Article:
Credit & Capital

Chuck E. Cheese Parent Files for Chapter 11

CEC Entertainment expects to continue operating many of its family-oriented restaurants, including the Peter Piper Pizza chain, as it reorganizes.

CEC Entertainment, the parent company of Chuck E. Cheese, has filed for Chapter 11 protection in the U.S. Bankruptcy Court for the Southern District of Texas citing financial damage caused by COVID-19.

The company, which also owns Peter Piper Pizza, said same-store sales fell 21.9% during the first quarter. It said it plans to use the bankruptcy to restructure its balance sheet and negotiate with landlords and other stakeholders.

“The Chapter 11 process will allow us to strengthen our financial structure as we recover from what has undoubtedly been the most challenging event in our company’s history and get back to the business of delivering memories, entertainment, and pizzas for another 40 years and beyond,” chief executive officer David McKillips said.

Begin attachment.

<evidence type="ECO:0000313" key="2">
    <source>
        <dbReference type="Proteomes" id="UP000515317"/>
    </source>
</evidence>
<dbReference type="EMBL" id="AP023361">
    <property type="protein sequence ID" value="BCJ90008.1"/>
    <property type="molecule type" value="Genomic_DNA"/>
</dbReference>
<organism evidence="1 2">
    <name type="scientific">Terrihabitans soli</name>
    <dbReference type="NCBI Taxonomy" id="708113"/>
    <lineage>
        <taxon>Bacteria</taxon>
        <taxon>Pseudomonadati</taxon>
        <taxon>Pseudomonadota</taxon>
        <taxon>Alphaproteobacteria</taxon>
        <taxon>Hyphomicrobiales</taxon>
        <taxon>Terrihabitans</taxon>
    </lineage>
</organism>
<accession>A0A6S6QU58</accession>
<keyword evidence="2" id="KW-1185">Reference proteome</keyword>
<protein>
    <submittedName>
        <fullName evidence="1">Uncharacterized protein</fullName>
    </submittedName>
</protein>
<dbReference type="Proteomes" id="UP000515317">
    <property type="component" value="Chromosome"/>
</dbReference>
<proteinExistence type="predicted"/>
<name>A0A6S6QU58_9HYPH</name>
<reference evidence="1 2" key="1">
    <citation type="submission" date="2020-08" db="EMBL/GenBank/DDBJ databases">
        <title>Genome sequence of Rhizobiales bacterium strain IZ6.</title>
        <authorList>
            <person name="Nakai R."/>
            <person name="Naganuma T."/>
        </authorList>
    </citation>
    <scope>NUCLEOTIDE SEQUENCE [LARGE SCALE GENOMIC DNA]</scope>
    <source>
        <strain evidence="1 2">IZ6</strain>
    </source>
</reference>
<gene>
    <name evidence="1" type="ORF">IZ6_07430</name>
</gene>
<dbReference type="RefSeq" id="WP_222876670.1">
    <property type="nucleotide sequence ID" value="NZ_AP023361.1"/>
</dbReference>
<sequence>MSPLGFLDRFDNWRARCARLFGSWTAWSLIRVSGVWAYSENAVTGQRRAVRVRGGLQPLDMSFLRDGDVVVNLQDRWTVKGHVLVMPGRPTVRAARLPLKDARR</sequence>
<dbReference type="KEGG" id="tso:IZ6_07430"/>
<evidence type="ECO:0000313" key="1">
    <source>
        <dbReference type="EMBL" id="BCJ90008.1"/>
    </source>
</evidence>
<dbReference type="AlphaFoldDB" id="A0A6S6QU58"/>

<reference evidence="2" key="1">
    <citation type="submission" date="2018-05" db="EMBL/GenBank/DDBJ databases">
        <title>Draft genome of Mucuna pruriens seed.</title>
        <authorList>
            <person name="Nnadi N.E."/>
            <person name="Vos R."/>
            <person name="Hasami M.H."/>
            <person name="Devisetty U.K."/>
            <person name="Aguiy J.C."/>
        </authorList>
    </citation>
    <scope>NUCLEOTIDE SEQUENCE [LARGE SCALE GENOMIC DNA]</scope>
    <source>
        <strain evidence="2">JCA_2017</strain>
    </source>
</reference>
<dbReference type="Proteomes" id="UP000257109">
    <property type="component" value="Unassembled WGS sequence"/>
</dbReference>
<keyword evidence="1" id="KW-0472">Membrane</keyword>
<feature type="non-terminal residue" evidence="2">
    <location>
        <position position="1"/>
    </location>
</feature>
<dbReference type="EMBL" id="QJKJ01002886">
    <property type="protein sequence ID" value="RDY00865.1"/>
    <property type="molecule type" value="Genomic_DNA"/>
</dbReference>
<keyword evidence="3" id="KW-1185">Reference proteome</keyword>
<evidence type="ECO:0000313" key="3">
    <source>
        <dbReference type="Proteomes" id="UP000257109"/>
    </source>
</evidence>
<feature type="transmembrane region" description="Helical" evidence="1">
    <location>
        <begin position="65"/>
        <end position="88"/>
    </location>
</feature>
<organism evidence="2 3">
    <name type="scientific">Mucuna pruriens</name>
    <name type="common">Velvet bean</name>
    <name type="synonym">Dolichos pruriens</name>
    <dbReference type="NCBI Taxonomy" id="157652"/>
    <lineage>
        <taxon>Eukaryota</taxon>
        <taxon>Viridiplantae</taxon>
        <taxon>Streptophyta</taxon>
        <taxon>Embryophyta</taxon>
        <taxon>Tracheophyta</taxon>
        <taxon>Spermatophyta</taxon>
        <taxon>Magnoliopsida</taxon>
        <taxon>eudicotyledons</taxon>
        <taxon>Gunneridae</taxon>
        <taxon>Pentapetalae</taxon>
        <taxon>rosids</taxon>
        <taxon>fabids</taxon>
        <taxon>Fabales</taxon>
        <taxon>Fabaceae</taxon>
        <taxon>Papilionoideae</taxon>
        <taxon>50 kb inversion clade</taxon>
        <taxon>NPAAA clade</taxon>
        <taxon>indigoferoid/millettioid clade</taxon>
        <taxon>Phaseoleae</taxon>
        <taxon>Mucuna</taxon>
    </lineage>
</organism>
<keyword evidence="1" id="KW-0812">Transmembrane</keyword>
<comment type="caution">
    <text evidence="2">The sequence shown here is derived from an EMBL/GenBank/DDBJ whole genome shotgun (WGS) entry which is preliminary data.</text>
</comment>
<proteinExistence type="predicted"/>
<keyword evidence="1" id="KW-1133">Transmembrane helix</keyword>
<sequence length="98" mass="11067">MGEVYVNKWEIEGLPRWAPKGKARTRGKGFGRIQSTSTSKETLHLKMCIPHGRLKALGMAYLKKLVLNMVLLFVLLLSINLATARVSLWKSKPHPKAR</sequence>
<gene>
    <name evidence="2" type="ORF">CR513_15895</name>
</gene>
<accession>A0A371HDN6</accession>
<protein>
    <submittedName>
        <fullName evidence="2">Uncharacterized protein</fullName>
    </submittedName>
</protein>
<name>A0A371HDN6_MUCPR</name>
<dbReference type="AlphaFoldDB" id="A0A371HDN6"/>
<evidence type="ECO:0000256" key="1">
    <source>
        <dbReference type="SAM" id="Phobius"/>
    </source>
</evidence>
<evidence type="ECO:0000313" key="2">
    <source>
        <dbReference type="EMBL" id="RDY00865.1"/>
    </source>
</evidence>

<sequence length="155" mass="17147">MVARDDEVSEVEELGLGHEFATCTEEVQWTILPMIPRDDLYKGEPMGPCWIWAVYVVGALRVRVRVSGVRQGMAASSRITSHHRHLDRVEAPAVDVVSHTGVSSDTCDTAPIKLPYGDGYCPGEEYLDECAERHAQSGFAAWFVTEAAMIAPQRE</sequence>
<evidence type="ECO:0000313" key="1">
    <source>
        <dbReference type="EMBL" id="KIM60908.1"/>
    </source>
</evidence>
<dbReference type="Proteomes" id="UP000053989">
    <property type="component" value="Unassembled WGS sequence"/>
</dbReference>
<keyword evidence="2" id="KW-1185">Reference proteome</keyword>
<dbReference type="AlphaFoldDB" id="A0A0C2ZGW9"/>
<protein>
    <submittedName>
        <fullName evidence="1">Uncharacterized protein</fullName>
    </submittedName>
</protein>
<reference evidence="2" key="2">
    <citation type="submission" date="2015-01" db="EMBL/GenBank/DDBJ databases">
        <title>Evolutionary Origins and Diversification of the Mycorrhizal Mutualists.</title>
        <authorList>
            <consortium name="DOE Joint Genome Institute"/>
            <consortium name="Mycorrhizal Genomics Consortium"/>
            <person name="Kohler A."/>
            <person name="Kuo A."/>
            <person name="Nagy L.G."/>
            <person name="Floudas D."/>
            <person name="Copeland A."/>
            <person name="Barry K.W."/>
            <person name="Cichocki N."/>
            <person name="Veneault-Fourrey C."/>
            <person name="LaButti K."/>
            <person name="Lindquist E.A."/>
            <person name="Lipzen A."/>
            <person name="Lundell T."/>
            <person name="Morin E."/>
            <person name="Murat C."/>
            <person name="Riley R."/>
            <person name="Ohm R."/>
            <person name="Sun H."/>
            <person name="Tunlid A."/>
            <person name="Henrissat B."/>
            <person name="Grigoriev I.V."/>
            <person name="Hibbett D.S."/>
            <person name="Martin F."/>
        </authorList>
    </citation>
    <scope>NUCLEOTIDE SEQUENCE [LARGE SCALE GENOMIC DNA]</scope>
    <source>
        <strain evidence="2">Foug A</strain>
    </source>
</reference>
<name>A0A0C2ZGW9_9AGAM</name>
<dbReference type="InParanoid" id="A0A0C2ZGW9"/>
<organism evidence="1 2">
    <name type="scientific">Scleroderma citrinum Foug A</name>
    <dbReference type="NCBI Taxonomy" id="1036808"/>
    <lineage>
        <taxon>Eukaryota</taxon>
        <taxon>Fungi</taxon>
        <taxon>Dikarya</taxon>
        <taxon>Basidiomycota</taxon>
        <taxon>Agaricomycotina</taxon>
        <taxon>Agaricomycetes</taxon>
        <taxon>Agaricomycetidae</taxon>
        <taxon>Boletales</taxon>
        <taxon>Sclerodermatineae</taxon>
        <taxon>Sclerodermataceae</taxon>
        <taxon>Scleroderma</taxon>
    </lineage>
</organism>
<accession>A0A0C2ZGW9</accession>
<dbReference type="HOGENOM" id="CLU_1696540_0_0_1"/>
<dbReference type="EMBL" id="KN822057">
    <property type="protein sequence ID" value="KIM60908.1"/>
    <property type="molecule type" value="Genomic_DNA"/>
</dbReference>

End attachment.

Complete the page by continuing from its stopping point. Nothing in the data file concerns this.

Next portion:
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As of March, the company operated 612 Chuck E. Cheese and 122 Peter Piper Pizza venues. As of Wednesday, 266 had been reopened. CEC said it expects to keep the venues opened during the bankruptcy.

In a regulatory filing in April, CEC said it was not paying rent. The company estimated its adjusted earnings before interest, taxes, depreciation, and amortization was between $39 million to $43 million for the quarter ended March 29.

In 2014, CEC was taken private by Apollo Global Management in a $948 million leveraged buyout. Last year it terminated a merger with Leo Holdings while recording nearly $29 million in losses. It recorded a loss of $20.4 million in 2018. In its bankruptcy filing, it listed assets and liabilities of $1 billion to $10 billion.

The company’s largest creditor is Wilmington Trust.